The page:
making no reference to a location ‘near the ground’. Description of the
final state ‘on the ground’ was often attuned to the initial event: the
rocket was recalled reaching ‘the launch site’ or the place ‘where it took
off’ etc., in no less than 49 cases out of 72. Some original state expressions
in the text were well preserved, however. The locations of ‘desert’ (36
uses) and ‘earth’ (30) were doubtless supported by world-knowledge about
rockets and by the lack of equally available alternative expressions.
‘Stood’ came up 7 times, and ‘starting point’ only 3.
The clear dominance of event-based over state-based recall supports my premise
that processing was dominated by a schema rather than a frame (VI.3.1). Like
actions, events are multiple occurrences for processing (cf. III.4.6). They
update the textual world by definition and hence make the progression from the
initial to the final state possible. The ‘flight’-schema is eminently suited
for evoking concentrated focus on events, because the motion between take-off
and landing is continuous, during which locations can be only momentary.
Moreover, a moving object will attract attention over a stationary background
(IV.2.5). Given a situation where people have to do their best with the content
of a textual world, they justly focus their processing resources on events and
actions. If restrictions are placed on the extent of their protocols, for
instance, if a SUMMARY is requested, events and actions will survive more often
than other material.
Event representation in recall might accordingly correlate with the intuitive
notion of “good understanding” for narrative texts, and for stories in
particular. If we simply count the total number of propositions recalled, we
might give higher ratings to someone who recovered a flurry of incoherent
details, e.g. attributes, than to someone who remembered a small number of main
events. When a tabulation method with higher numerical values for events was
tested by Walter Kintsch and myself, the resulting scores did appear to
correspond to our intuitive impression that one protocol attested better
understanding than another. But we have no basis yet for deciding how large the
scale of numerical differences ought to be.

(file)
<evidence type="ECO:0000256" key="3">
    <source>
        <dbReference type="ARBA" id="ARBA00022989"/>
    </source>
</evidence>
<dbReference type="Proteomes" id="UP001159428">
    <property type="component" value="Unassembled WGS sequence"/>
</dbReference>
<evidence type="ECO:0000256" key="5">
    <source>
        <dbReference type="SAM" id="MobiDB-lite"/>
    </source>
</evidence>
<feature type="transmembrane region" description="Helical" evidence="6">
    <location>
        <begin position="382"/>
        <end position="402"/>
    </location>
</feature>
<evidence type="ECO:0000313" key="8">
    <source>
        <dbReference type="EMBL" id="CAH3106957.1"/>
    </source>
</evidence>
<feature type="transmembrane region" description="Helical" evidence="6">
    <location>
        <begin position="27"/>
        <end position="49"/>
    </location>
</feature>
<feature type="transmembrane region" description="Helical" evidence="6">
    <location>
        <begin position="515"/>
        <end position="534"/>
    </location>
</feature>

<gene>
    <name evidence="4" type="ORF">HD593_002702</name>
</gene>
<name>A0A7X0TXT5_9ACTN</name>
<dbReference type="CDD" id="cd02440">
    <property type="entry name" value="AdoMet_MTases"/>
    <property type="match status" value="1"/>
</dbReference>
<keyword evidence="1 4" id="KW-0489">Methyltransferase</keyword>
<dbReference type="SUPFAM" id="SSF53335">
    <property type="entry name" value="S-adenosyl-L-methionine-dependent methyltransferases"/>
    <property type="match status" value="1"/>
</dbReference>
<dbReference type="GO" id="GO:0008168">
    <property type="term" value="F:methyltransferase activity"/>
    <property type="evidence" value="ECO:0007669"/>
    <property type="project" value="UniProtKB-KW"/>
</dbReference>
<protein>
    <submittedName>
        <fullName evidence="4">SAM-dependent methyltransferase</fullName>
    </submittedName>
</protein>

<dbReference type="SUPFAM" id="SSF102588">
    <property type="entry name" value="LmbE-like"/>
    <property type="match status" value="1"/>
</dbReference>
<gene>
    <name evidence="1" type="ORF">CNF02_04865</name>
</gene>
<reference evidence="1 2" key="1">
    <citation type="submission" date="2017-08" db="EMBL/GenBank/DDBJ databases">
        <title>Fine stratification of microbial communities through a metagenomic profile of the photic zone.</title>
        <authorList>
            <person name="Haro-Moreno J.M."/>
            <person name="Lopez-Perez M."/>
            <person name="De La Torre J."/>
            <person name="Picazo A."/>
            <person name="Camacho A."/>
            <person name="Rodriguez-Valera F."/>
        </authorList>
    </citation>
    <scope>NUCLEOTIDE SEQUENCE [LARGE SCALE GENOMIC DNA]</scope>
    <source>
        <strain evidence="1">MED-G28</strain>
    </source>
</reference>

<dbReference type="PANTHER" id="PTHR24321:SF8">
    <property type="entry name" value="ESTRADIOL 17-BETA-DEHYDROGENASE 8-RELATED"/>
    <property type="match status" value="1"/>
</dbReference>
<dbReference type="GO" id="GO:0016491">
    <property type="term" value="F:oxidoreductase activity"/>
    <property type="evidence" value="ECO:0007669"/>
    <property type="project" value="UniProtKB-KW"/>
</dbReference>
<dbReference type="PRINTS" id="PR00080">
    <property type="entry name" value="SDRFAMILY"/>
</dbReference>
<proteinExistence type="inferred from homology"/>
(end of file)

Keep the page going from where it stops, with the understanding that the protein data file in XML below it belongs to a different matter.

If processing involves spreading activation (III.3.24), tabulation should
perhaps take into account the number of propositions that some conceptual node
might cause to arise through activation alone. I present in Chapter VII some
intriguing evidence that our test subjects were indeed supplying material in
this fashion. Again, the problem of direct remembering versus reconstructing
becomes acute. The conventional assumption that people are simply creating
“traces” of input (cf. Gomulicki 1956) obviously makes experimentation
convenient, and theoretical models simple, but fails to account for the data I
present. There is no doubt some abstraction of “traces” going on, but it
interacts heavily with patterns of expectations such as schemas (Beaugrande
& Miller 1980). Future research will undoubtedly shed more light on the
For the orthodox behaviorist, human activities are exemplified by jerking a knee
struck with a rubber hammer or a hand burnt on a hot stove. The faculties for
building and implementing complex plans whose individual actions may not be
explainable via outward stimuli simply did not enter the picture. Carried to its
conclusion, behaviorism seems to end in either of two severe dilemmas. If every
response must be paired with exactly one stimulus, people would never know what
to do when encountering new stimuli. If stimuli and responses can be generalized
over whole types and classes, operations would bog down in combinatorial
explosion while searching for a means to characterize each stimulus coming along